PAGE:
This is a higher risk/ higher return stock. We looked at the real estate that Dean owns around the country and think the stock is undervalued. Dean owns entire city blocks in Honolulu, Houston, Miami, Los Angeles, and other expensive property markets. Another company needs to step in and buyout Dean.

If things don’t turn around, we’re tempted to launch a proxy fight. This is when an investor has their own slate of directors whom they want to elect to the board.

Our beloved Dollar General is getting close to doubling its value from when we bought it two years ago. Management keeps opening stores all across the country. Dollar Tree hasn’t done so well for us but we’re optimistic. Its Family Dollar division is going to sell alcohol and Dollar Tree is going to sell items for more than $1. As long as the two companies continue opening stores, we’ll remain shareholders. Remember, when a retailer stops opening stores, it’s time to sell. At that point, store upkeep outpaces growth in income.


 5G Technology

You've probably heard of the new technology that communication companies will be using in the near future called 5G. Of course, we in the United States are using 4G across most of the country.

5G is a system that will allow multiple ways to communicate and download data across the spectrum. Fire departments can be on 5G and be on a completely different platform than cell phone users. Of course the benefit that most people want is that you will be able to download much more data onto your cell phone.

The challenge with 5G is that the distances that it reaches will not be even close to the distance of modern cell phone towers. A modern cell phone tower can reach up to five miles. 5G can only reach a few hundred yards.

In other words, 5G towers can’t be placed everywhere. 5G won’t be viable in rural areas for this reason. Also, 5G signals cannot pass through walls.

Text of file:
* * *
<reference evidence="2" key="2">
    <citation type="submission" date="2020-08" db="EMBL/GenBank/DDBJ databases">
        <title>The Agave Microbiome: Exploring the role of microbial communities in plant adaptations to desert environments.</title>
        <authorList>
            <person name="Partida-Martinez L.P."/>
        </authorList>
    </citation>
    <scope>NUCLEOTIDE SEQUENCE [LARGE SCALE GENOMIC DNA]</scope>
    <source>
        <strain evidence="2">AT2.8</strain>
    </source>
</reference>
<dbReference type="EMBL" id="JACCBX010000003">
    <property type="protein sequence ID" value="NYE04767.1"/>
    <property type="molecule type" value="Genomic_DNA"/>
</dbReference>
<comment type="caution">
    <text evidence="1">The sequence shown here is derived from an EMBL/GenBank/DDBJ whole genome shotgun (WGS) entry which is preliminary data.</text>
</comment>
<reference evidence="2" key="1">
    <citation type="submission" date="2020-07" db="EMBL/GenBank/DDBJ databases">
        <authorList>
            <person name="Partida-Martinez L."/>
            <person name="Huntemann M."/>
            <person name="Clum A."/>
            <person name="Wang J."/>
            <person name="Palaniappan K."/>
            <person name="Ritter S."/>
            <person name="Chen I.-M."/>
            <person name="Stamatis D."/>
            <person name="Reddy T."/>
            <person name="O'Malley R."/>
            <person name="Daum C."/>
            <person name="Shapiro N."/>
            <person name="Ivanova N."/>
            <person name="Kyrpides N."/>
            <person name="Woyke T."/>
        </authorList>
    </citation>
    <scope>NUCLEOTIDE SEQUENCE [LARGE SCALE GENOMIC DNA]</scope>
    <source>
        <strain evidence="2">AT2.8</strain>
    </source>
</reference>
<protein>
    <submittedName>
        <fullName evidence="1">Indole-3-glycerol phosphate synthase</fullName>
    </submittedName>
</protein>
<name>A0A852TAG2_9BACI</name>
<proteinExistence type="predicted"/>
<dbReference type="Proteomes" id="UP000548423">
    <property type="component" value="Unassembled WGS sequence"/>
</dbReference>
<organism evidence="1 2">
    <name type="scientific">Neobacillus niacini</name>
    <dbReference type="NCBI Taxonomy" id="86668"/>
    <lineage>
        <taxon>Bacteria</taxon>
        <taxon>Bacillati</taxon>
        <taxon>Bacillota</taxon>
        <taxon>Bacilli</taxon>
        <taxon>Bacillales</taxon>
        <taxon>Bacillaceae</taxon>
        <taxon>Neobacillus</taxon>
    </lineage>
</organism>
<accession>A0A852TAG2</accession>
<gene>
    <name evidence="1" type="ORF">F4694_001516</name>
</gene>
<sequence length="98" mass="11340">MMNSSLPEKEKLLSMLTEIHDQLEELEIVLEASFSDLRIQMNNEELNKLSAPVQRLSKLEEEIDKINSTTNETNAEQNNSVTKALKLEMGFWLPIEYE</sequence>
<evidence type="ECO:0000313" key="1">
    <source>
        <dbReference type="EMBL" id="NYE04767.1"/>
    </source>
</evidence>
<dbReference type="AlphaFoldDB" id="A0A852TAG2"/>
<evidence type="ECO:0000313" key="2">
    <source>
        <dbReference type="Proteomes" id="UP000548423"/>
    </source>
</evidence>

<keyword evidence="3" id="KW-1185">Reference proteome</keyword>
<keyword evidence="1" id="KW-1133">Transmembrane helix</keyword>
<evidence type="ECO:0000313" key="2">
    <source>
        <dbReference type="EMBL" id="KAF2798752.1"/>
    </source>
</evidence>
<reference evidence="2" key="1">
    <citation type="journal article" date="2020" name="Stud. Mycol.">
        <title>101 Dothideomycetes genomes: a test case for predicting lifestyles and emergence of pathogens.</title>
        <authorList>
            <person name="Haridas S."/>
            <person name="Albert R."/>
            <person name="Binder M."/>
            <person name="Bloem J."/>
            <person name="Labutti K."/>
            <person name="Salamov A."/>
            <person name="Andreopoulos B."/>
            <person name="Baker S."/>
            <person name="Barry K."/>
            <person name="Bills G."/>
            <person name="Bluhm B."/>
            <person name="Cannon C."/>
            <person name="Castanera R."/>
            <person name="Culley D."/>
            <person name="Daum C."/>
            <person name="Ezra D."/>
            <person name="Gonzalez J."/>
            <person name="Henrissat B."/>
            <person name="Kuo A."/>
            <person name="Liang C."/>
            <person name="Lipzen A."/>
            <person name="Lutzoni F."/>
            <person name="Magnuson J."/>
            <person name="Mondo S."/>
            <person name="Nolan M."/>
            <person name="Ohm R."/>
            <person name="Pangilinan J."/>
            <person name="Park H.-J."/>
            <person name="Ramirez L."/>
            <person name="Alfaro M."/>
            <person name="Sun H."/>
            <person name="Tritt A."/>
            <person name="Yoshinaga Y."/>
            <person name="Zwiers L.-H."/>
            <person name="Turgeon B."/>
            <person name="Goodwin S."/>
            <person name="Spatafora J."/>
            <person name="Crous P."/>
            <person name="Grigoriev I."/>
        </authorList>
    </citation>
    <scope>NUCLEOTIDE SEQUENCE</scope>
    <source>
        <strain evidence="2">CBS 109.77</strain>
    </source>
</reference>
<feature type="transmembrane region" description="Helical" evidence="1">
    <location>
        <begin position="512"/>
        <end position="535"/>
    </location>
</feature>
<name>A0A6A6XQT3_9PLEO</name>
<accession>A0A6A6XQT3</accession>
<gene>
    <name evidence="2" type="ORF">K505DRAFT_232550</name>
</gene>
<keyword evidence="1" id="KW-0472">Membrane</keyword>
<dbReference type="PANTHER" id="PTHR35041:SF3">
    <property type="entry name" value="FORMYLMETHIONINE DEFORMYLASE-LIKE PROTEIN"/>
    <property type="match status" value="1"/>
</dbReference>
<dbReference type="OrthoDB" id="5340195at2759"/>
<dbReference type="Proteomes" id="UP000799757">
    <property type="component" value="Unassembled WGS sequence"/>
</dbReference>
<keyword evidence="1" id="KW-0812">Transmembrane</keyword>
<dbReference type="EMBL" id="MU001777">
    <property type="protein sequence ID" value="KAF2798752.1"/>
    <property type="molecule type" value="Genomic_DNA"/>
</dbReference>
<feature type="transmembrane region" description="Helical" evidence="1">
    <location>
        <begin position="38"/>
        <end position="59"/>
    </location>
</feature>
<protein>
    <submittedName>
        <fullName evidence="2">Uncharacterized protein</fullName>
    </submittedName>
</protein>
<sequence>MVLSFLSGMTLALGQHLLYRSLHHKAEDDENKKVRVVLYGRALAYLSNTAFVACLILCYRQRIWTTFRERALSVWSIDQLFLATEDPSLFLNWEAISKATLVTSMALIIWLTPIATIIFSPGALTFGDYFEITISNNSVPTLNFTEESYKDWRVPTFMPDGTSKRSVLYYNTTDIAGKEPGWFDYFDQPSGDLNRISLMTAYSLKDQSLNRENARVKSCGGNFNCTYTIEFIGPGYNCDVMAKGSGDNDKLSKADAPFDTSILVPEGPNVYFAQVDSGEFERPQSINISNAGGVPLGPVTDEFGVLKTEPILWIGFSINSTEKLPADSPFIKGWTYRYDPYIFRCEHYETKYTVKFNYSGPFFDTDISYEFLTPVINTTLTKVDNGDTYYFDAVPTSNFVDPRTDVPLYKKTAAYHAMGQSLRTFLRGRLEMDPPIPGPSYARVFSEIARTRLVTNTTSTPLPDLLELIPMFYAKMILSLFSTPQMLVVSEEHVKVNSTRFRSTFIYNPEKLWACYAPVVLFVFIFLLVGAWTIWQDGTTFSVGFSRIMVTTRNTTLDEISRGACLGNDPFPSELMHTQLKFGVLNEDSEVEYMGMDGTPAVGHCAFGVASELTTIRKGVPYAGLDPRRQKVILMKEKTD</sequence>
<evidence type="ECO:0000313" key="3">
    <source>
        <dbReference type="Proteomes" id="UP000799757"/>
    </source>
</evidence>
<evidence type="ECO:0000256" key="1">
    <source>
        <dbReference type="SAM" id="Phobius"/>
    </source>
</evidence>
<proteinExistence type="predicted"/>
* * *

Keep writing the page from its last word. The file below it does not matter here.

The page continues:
With the increased download capability, new industries will emerge. 5G can support one million devices per square kilometer while 4G can only support 100,000 devices.

Driverless cars are not a reality because the data that their computers need cannot be downloaded quickly enough with current technology. If 5G towers are built along interstates and freeways, cars on the network can communicate with one another.

So how can we profit off of this new technology? As you have probably heard, Huawei of China has been barred from doing business in the United States. The American government is afraid that it will give the Chinese government too much control over our country’s technology. This opens the door for Ericsson and other telecom manufacturers.

Perhaps the old American glassware company Corning could be a way to invest. Corning makes the optic cables that will be used to bring the data to 5G towers. It’s a lower tech way to invest but fiber is likely to become obsolete, at least in the near term.

Ericsson makes much of the equipment that will be used in 5G. It’s stock hasn’t done much for a long time as the company’s technology and profits are not what they used to be. Samsung is a big competitor of Ericsson but has many other technology divisions (and is thus less affected by 5G). Nokia is another competitor and could be an interesting investment.

Qualcomm has done a great job constructing new microchips to be used in cell phones and is a company that Americans can be proud of. Intel recently announced that it is getting out of the phone chip business and concentrating on other things as it has lost out to Qualcomm.

We’re not big technology investors because things change too rapidly. However, we might buy one tech company that will be a recipient of the 5G wave.



 

holmesosborne@holmesosborne.com